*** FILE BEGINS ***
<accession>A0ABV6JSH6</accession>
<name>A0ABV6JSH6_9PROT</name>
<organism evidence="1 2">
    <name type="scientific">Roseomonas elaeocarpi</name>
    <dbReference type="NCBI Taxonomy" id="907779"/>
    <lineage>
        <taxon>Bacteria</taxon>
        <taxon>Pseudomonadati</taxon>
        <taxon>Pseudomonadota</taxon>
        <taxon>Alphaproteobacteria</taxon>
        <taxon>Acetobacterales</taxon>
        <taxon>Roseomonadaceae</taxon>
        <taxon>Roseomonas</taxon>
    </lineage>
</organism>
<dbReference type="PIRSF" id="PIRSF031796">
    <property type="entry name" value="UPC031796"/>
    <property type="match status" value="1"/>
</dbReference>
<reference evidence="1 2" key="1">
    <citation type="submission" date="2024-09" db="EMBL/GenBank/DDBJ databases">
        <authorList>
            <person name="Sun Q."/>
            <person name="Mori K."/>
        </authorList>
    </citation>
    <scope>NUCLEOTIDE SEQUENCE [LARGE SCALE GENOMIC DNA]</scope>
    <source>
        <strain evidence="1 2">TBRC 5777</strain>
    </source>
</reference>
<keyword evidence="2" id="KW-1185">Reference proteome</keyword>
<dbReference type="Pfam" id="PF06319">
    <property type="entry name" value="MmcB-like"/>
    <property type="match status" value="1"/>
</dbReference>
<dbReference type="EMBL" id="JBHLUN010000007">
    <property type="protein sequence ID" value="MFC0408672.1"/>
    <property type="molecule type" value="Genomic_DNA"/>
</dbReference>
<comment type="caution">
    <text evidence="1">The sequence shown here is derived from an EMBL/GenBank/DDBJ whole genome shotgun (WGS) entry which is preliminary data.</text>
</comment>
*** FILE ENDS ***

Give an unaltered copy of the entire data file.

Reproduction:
<accession>A0ABV6JSH6</accession>
<name>A0ABV6JSH6_9PROT</name>
<organism evidence="1 2">
    <name type="scientific">Roseomonas elaeocarpi</name>
    <dbReference type="NCBI Taxonomy" id="907779"/>
    <lineage>
        <taxon>Bacteria</taxon>
        <taxon>Pseudomonadati</taxon>
        <taxon>Pseudomonadota</taxon>
        <taxon>Alphaproteobacteria</taxon>
        <taxon>Acetobacterales</taxon>
        <taxon>Roseomonadaceae</taxon>
        <taxon>Roseomonas</taxon>
    </lineage>
</organism>
<dbReference type="PIRSF" id="PIRSF031796">
    <property type="entry name" value="UPC031796"/>
    <property type="match status" value="1"/>
</dbReference>
<reference evidence="1 2" key="1">
    <citation type="submission" date="2024-09" db="EMBL/GenBank/DDBJ databases">
        <authorList>
            <person name="Sun Q."/>
            <person name="Mori K."/>
        </authorList>
    </citation>
    <scope>NUCLEOTIDE SEQUENCE [LARGE SCALE GENOMIC DNA]</scope>
    <source>
        <strain evidence="1 2">TBRC 5777</strain>
    </source>
</reference>
<keyword evidence="2" id="KW-1185">Reference proteome</keyword>
<dbReference type="Pfam" id="PF06319">
    <property type="entry name" value="MmcB-like"/>
    <property type="match status" value="1"/>
</dbReference>
<dbReference type="EMBL" id="JBHLUN010000007">
    <property type="protein sequence ID" value="MFC0408672.1"/>
    <property type="molecule type" value="Genomic_DNA"/>
</dbReference>
<comment type="caution">
    <text evidence="1">The sequence shown here is derived from an EMBL/GenBank/DDBJ whole genome shotgun (WGS) entry which is preliminary data.</text>
</comment>